Lights, glass baubles and outlets can all factor into safety when it comes to your Christmas decorations and your children. When planning your decor this year, think about the best ways to showcase your best decorations in a way that is safe for your delicate items and your children. There are some easy steps you can take to create a hazard-free space for your family.

Consider age

Infants can't move much. If they are not actively crawling, you do not have to worry about setting up an elaborate barrier. If they roll around, you may want to keep the bottom of the tree clear of gifts, decor or low-hanging ornaments. Opt instead for a simple tree skirt.

Toddlers pose the biggest threat to tree-tipping and ornament breaking since they are extremely mobile, but their ability to communicate is poor. They just don't always understand "no" and are too easily tempted by all the colors and textures.

Preschool-aged children are more reasonable. You can explain dangers to them. You may have to keep breakables away from them since their motor skills are not perfect, but they are generally less prone to hurting themselves or the tree itself.

Picking the right tree for the home

Artificial trees are better options for toddlers and infants. There is no needle fall with artificial Christmas trees, so this means the little ones can't pick up and place the needles into their mouths. Artificial trees are also preferred because they are less of a fire hazard than dried out real trees. Another short-term option is to buy a smaller tree that you can place up on a higher surface. When the child is older, you can use this smaller tree as the official kid's tree, and you can bring it down to their level for them to decorate.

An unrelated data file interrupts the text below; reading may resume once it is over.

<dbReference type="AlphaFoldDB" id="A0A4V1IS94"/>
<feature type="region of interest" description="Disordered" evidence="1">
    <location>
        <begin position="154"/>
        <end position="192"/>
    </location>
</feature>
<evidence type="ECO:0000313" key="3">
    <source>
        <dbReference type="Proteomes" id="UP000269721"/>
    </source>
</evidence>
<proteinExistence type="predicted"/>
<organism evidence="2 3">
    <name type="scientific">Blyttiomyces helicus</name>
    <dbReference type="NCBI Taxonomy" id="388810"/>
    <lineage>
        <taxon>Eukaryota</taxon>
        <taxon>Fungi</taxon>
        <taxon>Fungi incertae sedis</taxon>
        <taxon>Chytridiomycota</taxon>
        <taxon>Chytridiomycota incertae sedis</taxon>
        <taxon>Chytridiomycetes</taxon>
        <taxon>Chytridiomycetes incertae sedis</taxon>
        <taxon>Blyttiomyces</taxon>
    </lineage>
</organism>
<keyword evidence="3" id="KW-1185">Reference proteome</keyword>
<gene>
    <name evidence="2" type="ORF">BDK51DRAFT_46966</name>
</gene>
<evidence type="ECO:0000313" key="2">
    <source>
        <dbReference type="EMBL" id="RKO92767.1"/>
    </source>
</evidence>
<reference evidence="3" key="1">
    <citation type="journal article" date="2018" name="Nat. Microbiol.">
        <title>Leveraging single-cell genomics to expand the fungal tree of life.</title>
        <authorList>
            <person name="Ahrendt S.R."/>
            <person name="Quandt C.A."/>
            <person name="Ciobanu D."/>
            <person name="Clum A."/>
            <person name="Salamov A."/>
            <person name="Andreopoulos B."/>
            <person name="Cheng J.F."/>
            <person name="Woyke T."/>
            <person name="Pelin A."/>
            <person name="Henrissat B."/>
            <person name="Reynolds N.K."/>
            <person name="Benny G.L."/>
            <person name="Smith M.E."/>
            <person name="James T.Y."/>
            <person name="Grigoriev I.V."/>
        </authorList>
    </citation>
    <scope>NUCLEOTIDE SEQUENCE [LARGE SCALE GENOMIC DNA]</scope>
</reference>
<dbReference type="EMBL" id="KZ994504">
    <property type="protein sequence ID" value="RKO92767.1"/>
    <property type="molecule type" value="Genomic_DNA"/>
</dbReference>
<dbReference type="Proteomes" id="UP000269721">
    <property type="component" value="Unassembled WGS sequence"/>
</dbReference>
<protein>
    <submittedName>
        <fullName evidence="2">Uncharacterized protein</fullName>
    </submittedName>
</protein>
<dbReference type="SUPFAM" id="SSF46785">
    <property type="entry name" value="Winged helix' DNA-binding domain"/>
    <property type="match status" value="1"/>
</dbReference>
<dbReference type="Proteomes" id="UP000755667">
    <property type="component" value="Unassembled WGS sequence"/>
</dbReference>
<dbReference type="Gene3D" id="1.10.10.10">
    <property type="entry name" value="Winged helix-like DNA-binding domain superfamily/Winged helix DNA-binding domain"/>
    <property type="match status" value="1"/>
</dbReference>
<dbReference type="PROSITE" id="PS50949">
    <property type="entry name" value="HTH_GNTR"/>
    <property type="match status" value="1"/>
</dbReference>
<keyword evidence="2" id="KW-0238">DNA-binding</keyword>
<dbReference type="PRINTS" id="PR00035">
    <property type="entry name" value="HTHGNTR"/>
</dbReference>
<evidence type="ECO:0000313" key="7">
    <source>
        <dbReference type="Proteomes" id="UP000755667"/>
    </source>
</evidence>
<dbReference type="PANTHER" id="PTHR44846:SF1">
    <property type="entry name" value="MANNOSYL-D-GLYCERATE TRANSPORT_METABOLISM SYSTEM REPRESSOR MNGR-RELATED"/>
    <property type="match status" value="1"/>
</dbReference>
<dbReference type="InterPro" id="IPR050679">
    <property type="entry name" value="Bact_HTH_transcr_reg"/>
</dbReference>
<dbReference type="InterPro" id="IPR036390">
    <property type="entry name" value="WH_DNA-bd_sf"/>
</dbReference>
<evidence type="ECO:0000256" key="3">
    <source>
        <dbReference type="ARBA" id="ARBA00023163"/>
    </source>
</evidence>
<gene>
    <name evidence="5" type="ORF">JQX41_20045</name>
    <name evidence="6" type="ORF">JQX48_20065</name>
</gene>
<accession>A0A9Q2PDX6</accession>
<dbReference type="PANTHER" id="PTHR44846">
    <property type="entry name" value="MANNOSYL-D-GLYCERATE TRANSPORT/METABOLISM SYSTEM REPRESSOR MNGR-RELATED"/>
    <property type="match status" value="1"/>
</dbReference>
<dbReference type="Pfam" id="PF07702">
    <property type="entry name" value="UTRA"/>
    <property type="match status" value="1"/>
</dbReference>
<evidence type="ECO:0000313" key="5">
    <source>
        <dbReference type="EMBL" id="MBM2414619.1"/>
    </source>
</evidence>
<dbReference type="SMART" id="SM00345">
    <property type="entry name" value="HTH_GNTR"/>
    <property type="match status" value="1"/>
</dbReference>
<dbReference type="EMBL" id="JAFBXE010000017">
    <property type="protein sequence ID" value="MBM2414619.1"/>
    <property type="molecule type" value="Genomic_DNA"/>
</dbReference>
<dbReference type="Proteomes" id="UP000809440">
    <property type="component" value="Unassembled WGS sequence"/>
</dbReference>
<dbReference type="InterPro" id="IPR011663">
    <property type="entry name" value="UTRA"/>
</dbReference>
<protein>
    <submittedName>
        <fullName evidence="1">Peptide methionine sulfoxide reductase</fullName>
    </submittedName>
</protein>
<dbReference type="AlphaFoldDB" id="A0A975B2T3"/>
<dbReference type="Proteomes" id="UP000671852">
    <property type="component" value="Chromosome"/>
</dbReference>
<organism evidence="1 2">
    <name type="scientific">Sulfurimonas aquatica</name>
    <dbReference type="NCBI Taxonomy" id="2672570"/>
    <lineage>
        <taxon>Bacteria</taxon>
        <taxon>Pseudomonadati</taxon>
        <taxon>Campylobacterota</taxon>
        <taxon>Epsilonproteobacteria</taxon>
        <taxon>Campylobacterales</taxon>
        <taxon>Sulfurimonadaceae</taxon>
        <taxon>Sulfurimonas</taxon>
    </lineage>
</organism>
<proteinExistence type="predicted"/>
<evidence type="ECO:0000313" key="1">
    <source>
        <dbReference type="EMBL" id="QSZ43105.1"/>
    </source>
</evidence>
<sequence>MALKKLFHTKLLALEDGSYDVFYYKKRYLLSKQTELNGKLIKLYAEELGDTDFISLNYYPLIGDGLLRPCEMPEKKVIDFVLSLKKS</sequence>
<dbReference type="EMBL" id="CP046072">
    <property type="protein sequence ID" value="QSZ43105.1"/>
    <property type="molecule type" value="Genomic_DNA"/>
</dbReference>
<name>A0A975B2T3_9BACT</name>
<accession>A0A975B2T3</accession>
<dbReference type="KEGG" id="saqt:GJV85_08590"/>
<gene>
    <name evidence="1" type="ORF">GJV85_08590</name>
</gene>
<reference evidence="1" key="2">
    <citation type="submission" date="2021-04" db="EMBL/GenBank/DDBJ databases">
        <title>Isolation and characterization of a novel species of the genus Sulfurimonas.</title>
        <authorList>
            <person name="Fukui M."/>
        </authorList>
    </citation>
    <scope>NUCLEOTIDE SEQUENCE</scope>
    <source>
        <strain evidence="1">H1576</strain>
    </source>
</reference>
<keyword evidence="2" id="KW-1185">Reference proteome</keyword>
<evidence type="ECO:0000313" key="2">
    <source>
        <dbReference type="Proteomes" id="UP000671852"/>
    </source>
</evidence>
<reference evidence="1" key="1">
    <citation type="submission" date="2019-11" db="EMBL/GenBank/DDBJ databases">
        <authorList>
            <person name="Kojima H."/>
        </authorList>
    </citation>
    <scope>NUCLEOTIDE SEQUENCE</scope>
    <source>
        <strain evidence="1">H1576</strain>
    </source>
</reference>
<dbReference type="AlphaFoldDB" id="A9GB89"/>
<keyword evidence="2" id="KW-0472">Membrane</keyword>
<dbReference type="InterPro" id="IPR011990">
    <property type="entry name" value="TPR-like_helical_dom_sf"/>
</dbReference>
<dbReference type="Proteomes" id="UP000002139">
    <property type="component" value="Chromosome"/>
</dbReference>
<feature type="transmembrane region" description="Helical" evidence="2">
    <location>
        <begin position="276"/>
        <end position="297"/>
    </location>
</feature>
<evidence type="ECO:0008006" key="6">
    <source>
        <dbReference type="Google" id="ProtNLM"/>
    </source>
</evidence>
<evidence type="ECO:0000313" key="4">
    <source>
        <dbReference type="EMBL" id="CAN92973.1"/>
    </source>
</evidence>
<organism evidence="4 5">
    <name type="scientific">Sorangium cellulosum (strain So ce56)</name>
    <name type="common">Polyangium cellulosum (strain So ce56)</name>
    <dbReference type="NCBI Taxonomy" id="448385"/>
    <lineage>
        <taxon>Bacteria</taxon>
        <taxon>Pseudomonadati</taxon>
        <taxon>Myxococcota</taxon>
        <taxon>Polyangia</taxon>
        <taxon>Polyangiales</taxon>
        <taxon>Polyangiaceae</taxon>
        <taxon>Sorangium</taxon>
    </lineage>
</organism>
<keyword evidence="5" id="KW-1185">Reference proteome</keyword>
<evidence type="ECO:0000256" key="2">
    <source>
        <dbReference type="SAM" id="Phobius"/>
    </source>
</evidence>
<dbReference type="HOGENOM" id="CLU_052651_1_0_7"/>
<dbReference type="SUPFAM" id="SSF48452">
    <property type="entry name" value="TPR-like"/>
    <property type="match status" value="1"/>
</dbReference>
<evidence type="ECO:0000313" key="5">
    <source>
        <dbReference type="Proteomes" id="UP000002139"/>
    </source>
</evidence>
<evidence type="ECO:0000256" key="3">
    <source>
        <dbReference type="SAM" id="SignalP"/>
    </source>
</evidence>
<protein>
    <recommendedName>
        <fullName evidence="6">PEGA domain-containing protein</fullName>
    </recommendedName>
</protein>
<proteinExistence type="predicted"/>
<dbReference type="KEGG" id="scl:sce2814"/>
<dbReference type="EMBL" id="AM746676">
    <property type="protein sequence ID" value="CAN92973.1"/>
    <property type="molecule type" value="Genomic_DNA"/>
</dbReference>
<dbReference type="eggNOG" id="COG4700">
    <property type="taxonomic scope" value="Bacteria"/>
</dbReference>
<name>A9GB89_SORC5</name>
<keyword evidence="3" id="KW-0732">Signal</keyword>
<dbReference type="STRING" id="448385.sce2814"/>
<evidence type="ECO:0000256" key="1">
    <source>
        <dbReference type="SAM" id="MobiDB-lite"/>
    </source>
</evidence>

Find the right spot

Scout the perfect spot for your tree. Corners are ideal because they offer two walls to create a shield where the children cannot access it. Keep furniture away so that kids cannot climb up and grab at the tree. We suggest bolting the tree to the wall or screwing the base to the floor. Any added security that will prevent the tree from falling is good. This poses the biggest threat of injury to small children. A tabletop tree is also a good option to keep the tree and ornaments from wandering hands.

Decorate for safety

Keepsakes are coveted and beautiful, but for now, keep them off the tree. Instead, go for large, plastic ornaments. We say large because anything too small can be choking hazard. For the same reason, purchase one-piece ornaments that won't fall apart. Tie your ornaments on firmly so that they cannot be easily pulled off. Buy an outlet shield to keep the electrical hazard away from children. Also, strung lights should be pushed well into the tree to keep them out of arm's reach. Tape down any loose cords to keep people and children from tripping or pulling.

There is no need to sacrifice beauty for safety! You can do both and maintain a splendid decorating scheme. Use your creativity to find alternative methods of decorating. Tablescapes, wall decor, half-trees and framed pictures are great ways to celebrate Christmas and beautify your home.